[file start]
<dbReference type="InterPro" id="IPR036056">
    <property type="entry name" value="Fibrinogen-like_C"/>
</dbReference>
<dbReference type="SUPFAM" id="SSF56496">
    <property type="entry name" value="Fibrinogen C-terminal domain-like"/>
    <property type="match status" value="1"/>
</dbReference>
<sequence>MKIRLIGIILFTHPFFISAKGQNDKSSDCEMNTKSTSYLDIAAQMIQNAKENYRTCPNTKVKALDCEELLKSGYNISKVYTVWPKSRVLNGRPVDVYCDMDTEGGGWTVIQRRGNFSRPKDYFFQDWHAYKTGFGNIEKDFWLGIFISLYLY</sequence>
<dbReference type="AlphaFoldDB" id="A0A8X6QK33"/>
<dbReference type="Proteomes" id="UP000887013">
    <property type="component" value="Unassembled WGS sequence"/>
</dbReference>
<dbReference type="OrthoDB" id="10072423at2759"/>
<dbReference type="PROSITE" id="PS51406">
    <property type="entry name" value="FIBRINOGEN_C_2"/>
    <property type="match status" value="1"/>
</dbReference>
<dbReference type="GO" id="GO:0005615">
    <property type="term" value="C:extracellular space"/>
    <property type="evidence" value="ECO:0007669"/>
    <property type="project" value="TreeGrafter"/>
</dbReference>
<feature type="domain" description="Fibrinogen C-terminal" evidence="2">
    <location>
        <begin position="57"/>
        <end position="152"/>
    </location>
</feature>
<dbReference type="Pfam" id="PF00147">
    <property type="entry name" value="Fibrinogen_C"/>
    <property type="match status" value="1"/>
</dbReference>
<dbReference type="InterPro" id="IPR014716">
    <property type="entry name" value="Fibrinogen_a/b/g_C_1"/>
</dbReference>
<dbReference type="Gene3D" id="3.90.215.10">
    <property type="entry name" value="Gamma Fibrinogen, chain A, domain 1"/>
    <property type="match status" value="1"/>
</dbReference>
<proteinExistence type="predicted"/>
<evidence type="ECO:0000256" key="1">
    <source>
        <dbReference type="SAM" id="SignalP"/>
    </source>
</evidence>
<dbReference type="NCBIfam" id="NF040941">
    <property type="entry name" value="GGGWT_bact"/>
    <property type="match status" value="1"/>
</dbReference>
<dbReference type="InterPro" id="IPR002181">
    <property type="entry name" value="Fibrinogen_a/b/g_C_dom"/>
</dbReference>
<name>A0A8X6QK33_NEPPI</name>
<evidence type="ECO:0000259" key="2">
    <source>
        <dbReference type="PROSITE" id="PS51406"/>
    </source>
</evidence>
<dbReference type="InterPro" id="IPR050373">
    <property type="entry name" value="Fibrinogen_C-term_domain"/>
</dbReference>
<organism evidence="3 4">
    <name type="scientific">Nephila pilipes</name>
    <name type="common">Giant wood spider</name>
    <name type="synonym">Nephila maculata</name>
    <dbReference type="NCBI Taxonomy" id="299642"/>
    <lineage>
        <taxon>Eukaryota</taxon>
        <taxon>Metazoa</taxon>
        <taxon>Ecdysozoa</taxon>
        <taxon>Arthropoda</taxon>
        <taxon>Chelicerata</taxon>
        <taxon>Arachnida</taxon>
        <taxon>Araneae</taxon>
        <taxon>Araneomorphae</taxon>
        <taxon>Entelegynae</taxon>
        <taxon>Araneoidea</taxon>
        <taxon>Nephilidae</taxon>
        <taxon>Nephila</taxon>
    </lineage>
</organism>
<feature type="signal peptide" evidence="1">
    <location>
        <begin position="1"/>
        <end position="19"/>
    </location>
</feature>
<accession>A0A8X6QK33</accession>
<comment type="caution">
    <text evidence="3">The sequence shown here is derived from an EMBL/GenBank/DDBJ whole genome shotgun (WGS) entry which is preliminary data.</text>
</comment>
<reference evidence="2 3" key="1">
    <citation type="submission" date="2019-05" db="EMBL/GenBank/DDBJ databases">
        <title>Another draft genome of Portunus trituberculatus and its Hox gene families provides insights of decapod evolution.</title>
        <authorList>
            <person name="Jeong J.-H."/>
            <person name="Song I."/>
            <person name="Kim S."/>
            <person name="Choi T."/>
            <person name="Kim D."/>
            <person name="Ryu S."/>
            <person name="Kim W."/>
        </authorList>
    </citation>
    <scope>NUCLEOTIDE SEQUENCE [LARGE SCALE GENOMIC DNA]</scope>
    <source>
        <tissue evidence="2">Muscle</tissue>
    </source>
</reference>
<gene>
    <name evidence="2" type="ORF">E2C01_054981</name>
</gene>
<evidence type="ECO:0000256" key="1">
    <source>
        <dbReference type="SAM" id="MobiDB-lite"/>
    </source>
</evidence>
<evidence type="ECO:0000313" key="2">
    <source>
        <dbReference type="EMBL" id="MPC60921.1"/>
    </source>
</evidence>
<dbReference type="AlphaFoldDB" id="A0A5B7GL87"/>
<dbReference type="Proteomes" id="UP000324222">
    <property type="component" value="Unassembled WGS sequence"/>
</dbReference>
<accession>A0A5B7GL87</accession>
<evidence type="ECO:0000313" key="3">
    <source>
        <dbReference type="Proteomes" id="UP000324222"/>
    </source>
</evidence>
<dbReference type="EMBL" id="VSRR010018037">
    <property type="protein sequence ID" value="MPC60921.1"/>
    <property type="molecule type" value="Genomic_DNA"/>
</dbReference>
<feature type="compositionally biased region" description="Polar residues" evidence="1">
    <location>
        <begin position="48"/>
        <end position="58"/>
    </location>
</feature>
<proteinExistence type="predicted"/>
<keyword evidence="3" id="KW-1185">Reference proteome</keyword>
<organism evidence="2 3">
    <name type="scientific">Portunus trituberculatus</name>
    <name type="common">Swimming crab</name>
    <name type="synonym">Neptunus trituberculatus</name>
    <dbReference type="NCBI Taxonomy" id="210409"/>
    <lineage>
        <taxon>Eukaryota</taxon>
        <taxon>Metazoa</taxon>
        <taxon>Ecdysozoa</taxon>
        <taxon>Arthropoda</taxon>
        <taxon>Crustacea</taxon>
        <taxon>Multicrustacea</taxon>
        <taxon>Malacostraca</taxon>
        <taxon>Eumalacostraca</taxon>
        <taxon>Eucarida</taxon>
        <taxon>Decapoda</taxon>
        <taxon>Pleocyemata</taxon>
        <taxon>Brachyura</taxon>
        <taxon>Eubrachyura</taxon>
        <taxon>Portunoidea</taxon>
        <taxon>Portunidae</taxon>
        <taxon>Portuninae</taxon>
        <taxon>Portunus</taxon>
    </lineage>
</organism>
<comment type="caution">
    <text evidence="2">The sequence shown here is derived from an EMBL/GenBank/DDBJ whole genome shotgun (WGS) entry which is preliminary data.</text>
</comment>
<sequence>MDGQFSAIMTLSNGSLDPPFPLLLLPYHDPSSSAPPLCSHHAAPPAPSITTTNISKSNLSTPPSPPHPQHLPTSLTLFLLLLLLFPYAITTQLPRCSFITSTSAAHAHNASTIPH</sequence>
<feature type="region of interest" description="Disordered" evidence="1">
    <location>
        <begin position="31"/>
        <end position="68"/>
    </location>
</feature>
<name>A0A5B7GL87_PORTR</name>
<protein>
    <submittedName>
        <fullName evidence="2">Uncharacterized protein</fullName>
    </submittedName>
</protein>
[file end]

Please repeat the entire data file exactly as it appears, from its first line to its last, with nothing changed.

<dbReference type="InterPro" id="IPR036056">
    <property type="entry name" value="Fibrinogen-like_C"/>
</dbReference>
<dbReference type="SUPFAM" id="SSF56496">
    <property type="entry name" value="Fibrinogen C-terminal domain-like"/>
    <property type="match status" value="1"/>
</dbReference>
<sequence>MKIRLIGIILFTHPFFISAKGQNDKSSDCEMNTKSTSYLDIAAQMIQNAKENYRTCPNTKVKALDCEELLKSGYNISKVYTVWPKSRVLNGRPVDVYCDMDTEGGGWTVIQRRGNFSRPKDYFFQDWHAYKTGFGNIEKDFWLGIFISLYLY</sequence>
<dbReference type="AlphaFoldDB" id="A0A8X6QK33"/>
<dbReference type="Proteomes" id="UP000887013">
    <property type="component" value="Unassembled WGS sequence"/>
</dbReference>
<dbReference type="OrthoDB" id="10072423at2759"/>
<dbReference type="PROSITE" id="PS51406">
    <property type="entry name" value="FIBRINOGEN_C_2"/>
    <property type="match status" value="1"/>
</dbReference>
<dbReference type="GO" id="GO:0005615">
    <property type="term" value="C:extracellular space"/>
    <property type="evidence" value="ECO:0007669"/>
    <property type="project" value="TreeGrafter"/>
</dbReference>
<feature type="domain" description="Fibrinogen C-terminal" evidence="2">
    <location>
        <begin position="57"/>
        <end position="152"/>
    </location>
</feature>
<dbReference type="Pfam" id="PF00147">
    <property type="entry name" value="Fibrinogen_C"/>
    <property type="match status" value="1"/>
</dbReference>
<dbReference type="InterPro" id="IPR014716">
    <property type="entry name" value="Fibrinogen_a/b/g_C_1"/>
</dbReference>
<dbReference type="Gene3D" id="3.90.215.10">
    <property type="entry name" value="Gamma Fibrinogen, chain A, domain 1"/>
    <property type="match status" value="1"/>
</dbReference>
<proteinExistence type="predicted"/>
<evidence type="ECO:0000256" key="1">
    <source>
        <dbReference type="SAM" id="SignalP"/>
    </source>
</evidence>
<dbReference type="NCBIfam" id="NF040941">
    <property type="entry name" value="GGGWT_bact"/>
    <property type="match status" value="1"/>
</dbReference>
<dbReference type="InterPro" id="IPR002181">
    <property type="entry name" value="Fibrinogen_a/b/g_C_dom"/>
</dbReference>
<name>A0A8X6QK33_NEPPI</name>
<evidence type="ECO:0000259" key="2">
    <source>
        <dbReference type="PROSITE" id="PS51406"/>
    </source>
</evidence>
<dbReference type="InterPro" id="IPR050373">
    <property type="entry name" value="Fibrinogen_C-term_domain"/>
</dbReference>
<organism evidence="3 4">
    <name type="scientific">Nephila pilipes</name>
    <name type="common">Giant wood spider</name>
    <name type="synonym">Nephila maculata</name>
    <dbReference type="NCBI Taxonomy" id="299642"/>
    <lineage>
        <taxon>Eukaryota</taxon>
        <taxon>Metazoa</taxon>
        <taxon>Ecdysozoa</taxon>
        <taxon>Arthropoda</taxon>
        <taxon>Chelicerata</taxon>
        <taxon>Arachnida</taxon>
        <taxon>Araneae</taxon>
        <taxon>Araneomorphae</taxon>
        <taxon>Entelegynae</taxon>
        <taxon>Araneoidea</taxon>
        <taxon>Nephilidae</taxon>
        <taxon>Nephila</taxon>
    </lineage>
</organism>
<feature type="signal peptide" evidence="1">
    <location>
        <begin position="1"/>
        <end position="19"/>
    </location>
</feature>
<accession>A0A8X6QK33</accession>
<comment type="caution">
    <text evidence="3">The sequence shown here is derived from an EMBL/GenBank/DDBJ whole genome shotgun (WGS) entry which is preliminary data.</text>
</comment>
<reference evidence="2 3" key="1">
    <citation type="submission" date="2019-05" db="EMBL/GenBank/DDBJ databases">
        <title>Another draft genome of Portunus trituberculatus and its Hox gene families provides insights of decapod evolution.</title>
        <authorList>
            <person name="Jeong J.-H."/>
            <person name="Song I."/>
            <person name="Kim S."/>
            <person name="Choi T."/>
            <person name="Kim D."/>
            <person name="Ryu S."/>
            <person name="Kim W."/>
        </authorList>
    </citation>
    <scope>NUCLEOTIDE SEQUENCE [LARGE SCALE GENOMIC DNA]</scope>
    <source>
        <tissue evidence="2">Muscle</tissue>
    </source>
</reference>
<gene>
    <name evidence="2" type="ORF">E2C01_054981</name>
</gene>
<evidence type="ECO:0000256" key="1">
    <source>
        <dbReference type="SAM" id="MobiDB-lite"/>
    </source>
</evidence>
<evidence type="ECO:0000313" key="2">
    <source>
        <dbReference type="EMBL" id="MPC60921.1"/>
    </source>
</evidence>
<dbReference type="AlphaFoldDB" id="A0A5B7GL87"/>
<dbReference type="Proteomes" id="UP000324222">
    <property type="component" value="Unassembled WGS sequence"/>
</dbReference>
<accession>A0A5B7GL87</accession>
<evidence type="ECO:0000313" key="3">
    <source>
        <dbReference type="Proteomes" id="UP000324222"/>
    </source>
</evidence>
<dbReference type="EMBL" id="VSRR010018037">
    <property type="protein sequence ID" value="MPC60921.1"/>
    <property type="molecule type" value="Genomic_DNA"/>
</dbReference>
<feature type="compositionally biased region" description="Polar residues" evidence="1">
    <location>
        <begin position="48"/>
        <end position="58"/>
    </location>
</feature>
<proteinExistence type="predicted"/>
<keyword evidence="3" id="KW-1185">Reference proteome</keyword>
<organism evidence="2 3">
    <name type="scientific">Portunus trituberculatus</name>
    <name type="common">Swimming crab</name>
    <name type="synonym">Neptunus trituberculatus</name>
    <dbReference type="NCBI Taxonomy" id="210409"/>
    <lineage>
        <taxon>Eukaryota</taxon>
        <taxon>Metazoa</taxon>
        <taxon>Ecdysozoa</taxon>
        <taxon>Arthropoda</taxon>
        <taxon>Crustacea</taxon>
        <taxon>Multicrustacea</taxon>
        <taxon>Malacostraca</taxon>
        <taxon>Eumalacostraca</taxon>
        <taxon>Eucarida</taxon>
        <taxon>Decapoda</taxon>
        <taxon>Pleocyemata</taxon>
        <taxon>Brachyura</taxon>
        <taxon>Eubrachyura</taxon>
        <taxon>Portunoidea</taxon>
        <taxon>Portunidae</taxon>
        <taxon>Portuninae</taxon>
        <taxon>Portunus</taxon>
    </lineage>
</organism>
<comment type="caution">
    <text evidence="2">The sequence shown here is derived from an EMBL/GenBank/DDBJ whole genome shotgun (WGS) entry which is preliminary data.</text>
</comment>
<sequence>MDGQFSAIMTLSNGSLDPPFPLLLLPYHDPSSSAPPLCSHHAAPPAPSITTTNISKSNLSTPPSPPHPQHLPTSLTLFLLLLLLFPYAITTQLPRCSFITSTSAAHAHNASTIPH</sequence>
<feature type="region of interest" description="Disordered" evidence="1">
    <location>
        <begin position="31"/>
        <end position="68"/>
    </location>
</feature>
<name>A0A5B7GL87_PORTR</name>
<protein>
    <submittedName>
        <fullName evidence="2">Uncharacterized protein</fullName>
    </submittedName>
</protein>